Taking into account the first issue, beeing in contact with two or more languages in childhood is not a cause of language disorder or language delay; King & Fogle (2006) exposed that it is important to differentiate between the popular use of the term language delay in reference to a child who is perceived to take longer than average to begin to speak but who is well within the normal range of productive vocabulary development; and the clinical use of the term to refer to significant delays in the development of language, which can be either primary (not associated with another disorder, such as aphasia, dysphasia, chronological language delay, etc.) or secondary (associated with conditions such as autism). A lack of understanding of the different uses of the term may result in an undue concern for some parents interested in raising their children with two languages. As De Houwer (1999) summarizes, “There is no scientific evidence to date that hearing two or more languages leads to delays or disorders in language acquisition”.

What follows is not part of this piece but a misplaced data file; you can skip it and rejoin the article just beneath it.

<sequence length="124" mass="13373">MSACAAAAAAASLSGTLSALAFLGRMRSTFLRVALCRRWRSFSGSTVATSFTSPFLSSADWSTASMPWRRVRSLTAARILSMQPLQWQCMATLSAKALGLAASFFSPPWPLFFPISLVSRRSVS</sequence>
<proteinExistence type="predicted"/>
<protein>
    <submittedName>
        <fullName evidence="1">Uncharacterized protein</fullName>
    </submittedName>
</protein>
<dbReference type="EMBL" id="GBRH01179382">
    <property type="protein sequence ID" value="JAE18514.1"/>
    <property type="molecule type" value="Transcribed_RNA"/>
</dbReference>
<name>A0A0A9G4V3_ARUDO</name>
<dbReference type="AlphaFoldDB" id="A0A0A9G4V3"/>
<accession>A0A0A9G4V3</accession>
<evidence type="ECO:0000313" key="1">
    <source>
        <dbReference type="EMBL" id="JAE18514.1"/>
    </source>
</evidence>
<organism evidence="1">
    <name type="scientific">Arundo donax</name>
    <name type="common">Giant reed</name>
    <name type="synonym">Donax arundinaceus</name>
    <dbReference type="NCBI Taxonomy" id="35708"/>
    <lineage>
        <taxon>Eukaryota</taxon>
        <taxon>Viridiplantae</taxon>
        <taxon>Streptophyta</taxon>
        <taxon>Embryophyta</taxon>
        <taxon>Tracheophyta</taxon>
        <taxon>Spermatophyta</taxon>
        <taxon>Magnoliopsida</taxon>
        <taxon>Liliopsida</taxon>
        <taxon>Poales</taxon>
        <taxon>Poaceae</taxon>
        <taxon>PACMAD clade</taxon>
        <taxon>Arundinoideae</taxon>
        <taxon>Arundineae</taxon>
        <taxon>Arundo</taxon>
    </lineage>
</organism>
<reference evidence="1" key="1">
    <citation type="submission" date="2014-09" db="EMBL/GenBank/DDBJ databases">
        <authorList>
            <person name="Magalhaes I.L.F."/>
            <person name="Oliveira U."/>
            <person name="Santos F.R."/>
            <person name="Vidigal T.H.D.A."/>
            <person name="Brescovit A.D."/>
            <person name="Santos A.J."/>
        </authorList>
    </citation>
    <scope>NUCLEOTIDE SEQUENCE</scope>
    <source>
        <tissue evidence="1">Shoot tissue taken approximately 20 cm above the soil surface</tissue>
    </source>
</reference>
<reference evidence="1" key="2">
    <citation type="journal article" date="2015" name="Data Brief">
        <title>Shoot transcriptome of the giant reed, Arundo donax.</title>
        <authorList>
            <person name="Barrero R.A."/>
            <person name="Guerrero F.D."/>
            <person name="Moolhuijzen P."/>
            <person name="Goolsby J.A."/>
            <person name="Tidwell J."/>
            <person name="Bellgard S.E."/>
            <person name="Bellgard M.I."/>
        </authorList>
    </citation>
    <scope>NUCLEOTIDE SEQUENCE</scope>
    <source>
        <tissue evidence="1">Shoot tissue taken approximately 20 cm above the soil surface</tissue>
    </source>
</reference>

Genesee (2015), exposed that bilingual acquisition is as natural as monolingual acquisition and that it is not an additional burden for children in comparison to the challenges that children learning one language face. Simultaneous bilinguals follow the same developmental patterns and exhibit the same rate of language development as monolingual children. What is more, there are some advantages to learning and knowing other languages: some researchers have shown that bilingual children enjoy certain cognitive advantages in comparison to monolinguals.